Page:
Every now and then, a story pops up somewhere about dogs and sheep. It’s pretty much always bad news, sheep have been killed by someone’s pet dog. In fact, the biggest threat to sheep is the domestic dog. It happens round here sometimes too. To be honest, one of the reasons I gave up working as a dog behavioural therapist was that I got fed up with dog owners’ unshakeable belief that their pooches could do no wrong.
Anyway, our dogs have been conditioned to respect sheep. George is an Anatolian Shepherd and his breed was created to guard livestock. Haribo is a collie and should be inclined to round them up, but has never shown any inclination to do so.
George is actually very good with the sheep. Given the chance he will groom them, licking their faces and ears and even their backsides. He particularly likes a messy sheep’s bottom! Haribo tends to give them a bit of a wide berth. I think he got butted a while back (before the sheep had got to know him), but he’s getting a bit more confident with them now.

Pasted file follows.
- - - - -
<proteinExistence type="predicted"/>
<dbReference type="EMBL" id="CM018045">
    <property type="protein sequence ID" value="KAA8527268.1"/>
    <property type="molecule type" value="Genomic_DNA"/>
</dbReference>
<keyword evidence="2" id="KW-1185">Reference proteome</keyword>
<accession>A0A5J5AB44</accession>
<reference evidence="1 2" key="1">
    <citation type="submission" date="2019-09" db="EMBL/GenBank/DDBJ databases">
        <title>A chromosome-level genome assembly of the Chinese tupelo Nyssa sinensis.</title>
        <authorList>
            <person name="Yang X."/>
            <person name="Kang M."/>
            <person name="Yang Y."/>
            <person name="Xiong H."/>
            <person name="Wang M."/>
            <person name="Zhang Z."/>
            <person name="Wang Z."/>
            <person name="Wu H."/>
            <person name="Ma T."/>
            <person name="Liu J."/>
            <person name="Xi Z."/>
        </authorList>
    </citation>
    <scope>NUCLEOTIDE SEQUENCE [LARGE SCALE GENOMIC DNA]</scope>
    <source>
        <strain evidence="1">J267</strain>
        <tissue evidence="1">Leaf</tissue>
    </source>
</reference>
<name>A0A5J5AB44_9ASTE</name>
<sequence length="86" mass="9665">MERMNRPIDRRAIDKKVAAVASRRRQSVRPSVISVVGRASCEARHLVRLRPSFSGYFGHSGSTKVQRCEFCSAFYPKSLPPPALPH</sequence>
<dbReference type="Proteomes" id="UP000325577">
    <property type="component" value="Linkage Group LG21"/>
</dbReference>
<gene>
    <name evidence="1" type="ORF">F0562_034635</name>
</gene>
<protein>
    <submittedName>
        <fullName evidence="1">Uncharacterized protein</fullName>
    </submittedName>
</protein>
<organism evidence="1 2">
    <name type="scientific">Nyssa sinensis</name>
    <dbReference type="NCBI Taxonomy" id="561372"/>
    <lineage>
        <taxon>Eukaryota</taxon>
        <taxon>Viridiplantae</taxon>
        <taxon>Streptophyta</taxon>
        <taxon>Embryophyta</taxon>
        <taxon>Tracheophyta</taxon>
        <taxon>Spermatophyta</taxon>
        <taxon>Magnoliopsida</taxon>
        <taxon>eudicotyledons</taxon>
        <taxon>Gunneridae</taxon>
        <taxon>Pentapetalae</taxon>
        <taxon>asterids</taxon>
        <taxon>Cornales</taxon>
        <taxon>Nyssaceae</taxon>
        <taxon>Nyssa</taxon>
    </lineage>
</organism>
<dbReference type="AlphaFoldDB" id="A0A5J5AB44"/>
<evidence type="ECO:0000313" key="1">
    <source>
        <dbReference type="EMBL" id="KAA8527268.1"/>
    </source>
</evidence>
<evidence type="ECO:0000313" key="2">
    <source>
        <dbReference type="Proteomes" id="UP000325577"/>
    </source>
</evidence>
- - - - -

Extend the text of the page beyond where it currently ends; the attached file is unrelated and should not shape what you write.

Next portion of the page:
One of our ewes, Ursi, now seeks George out whenever he’s over there. They have developed quite a strong friendship and it’s lovely to see, It is George and Ursi shown in the picture.
So it shows, dogs and sheep can go together. If the dog owners know what they are doing.
That said, when we take our dogs for walks in other places, we always have them on leads around others’ livestock. George and Haribo may be fine with our sheep, but our sheep don’t run away from them. Dogs are hunters and if something runs, they will instinctively go after it and all the training is forgotten in an instant.
I have never forgotten a moment when I was a teenager in Edinburgh. I was heading to the bus stop and passed a huge St Bernard sitting in a driveway. It watched me walk past with rapt attention. Everything was fine until I saw my bus coming and had to break into a run. As I ran to the bus stop, I heard a noise behind me and turned to see said St Bernard hurtling after me. I stopped and swore at it (basically challenged it in dog speak) and it froze mid stride. I slunk round the corner, sprinted and just caught my bus. I looked out the window and the St Bernard was still standing there, mid stride, looking mildly puzzled.
Any dog, no matter how well trained, has a very strong chase reflex.